My daughter was unsure how to respond. “You mean, what do I know, like, what kinds of ice cream do we sell?”
“No, what did you know? We talked about this before and you told me what you knew.”
That didn’t help much, since my daughter didn’t recognize this woman or recall any significant conversation regarding ice cream. She asked several questions to discover what the woman wanted to know, but met with resistance. Finally, the woman made her purchases and stomped off in disgust.
When my daughter told us the story, we laughed and shook our heads. “What did you used to know about ice cream that you don’t know anymore? What secret information are you harboring from us?” It became our new private joke.
Later, however, the question haunted me. What did our children, families, and friends used to know about God that they no longer know? And why don’t they know it anymore?
Psalm forty-two is written by a believer: who felt far from God, disappointed with life, and his faith challenged. “My tears have been my food day and night, while people say to me all day long, ‘Where is your God?’”
This is what he did about it: “These things I remember as I pour out my soul” (Psalm 42:3-4, emphasis mine).
Forgetfulness is nothing new. I can think of three reasons why we forget. First, we forget because we’re human. There’s so much information coming at us all the time that our brains can’t hang onto everything at once. That’s why we make lists, plant sticky notes everywhere, and write things on our hands. We want to remember what’s important.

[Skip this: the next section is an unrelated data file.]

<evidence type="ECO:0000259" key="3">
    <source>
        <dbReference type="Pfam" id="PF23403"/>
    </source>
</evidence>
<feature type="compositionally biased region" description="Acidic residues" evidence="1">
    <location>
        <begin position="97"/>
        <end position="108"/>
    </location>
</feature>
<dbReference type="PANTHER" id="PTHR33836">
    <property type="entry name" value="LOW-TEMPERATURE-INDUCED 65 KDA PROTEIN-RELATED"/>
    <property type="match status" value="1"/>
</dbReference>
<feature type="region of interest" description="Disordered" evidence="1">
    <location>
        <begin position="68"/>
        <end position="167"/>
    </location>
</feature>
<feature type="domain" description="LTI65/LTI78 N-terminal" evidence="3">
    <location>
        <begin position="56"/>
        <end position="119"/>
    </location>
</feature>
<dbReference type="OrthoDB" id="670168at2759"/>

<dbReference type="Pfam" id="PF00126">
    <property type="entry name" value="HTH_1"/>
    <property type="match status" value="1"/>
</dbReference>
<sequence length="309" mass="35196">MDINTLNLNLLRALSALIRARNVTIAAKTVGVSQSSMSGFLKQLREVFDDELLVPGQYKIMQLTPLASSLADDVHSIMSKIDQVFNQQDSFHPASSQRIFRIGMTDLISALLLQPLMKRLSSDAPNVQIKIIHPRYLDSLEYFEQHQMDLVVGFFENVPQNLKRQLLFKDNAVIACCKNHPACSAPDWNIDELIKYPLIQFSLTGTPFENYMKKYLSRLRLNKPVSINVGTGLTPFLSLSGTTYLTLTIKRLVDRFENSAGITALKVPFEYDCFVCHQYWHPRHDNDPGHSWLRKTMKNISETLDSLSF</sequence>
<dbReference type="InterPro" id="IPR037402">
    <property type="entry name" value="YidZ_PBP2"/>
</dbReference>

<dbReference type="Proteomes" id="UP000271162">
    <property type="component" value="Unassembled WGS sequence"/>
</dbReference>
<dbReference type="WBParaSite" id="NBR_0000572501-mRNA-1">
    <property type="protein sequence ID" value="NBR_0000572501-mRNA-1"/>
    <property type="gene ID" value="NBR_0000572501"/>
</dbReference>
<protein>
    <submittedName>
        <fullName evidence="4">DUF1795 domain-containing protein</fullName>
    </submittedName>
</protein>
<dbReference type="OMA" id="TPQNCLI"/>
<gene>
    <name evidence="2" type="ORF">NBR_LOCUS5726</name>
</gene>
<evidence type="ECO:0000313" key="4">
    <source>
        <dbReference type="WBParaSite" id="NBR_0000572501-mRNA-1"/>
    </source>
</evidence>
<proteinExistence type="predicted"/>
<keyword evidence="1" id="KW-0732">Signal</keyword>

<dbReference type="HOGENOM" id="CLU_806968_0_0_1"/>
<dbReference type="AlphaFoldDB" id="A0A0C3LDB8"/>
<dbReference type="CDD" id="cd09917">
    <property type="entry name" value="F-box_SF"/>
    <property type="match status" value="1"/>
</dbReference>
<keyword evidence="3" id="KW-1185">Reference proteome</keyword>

Secondly, we forget because distance erases memory. The farther we move from God, the more we forget Him. When we don’t spend time with Him, we forget His character and His love. The less we listen, the less we recognize His voice. Then we fail to see Him at work in our lives and in our world.
Finally, we forget because we think if we “forget” we won’t be held accountable for our choices. The text note on Psalm 42 in the NIV Archeological Bible says: “Forgetting God in the Hebrew mind was a willful act of ‘unlearning,’ whereby rebellious humans rejected what they had known and sought to create a world in which God did not act or exist. Such people might cry, ‘Where is your God?’”
What’s the solution for spiritual forgetfulness? The psalmist did four things:
· he remembered how sweet it is to be with other believers
· he poured out his soul to God
· he chose to put his hope in Him
· he determined to praise God – “By day the Lord directs his love, at night his song is with me—a prayer to the God of my life.”
We can do these things personally. We can also prompt others who have forgotten. “What did you know about God? Here’s what I remember, and know, and strive to keep on knowing.” Hopefully, if we keep reminding them, they will remember too.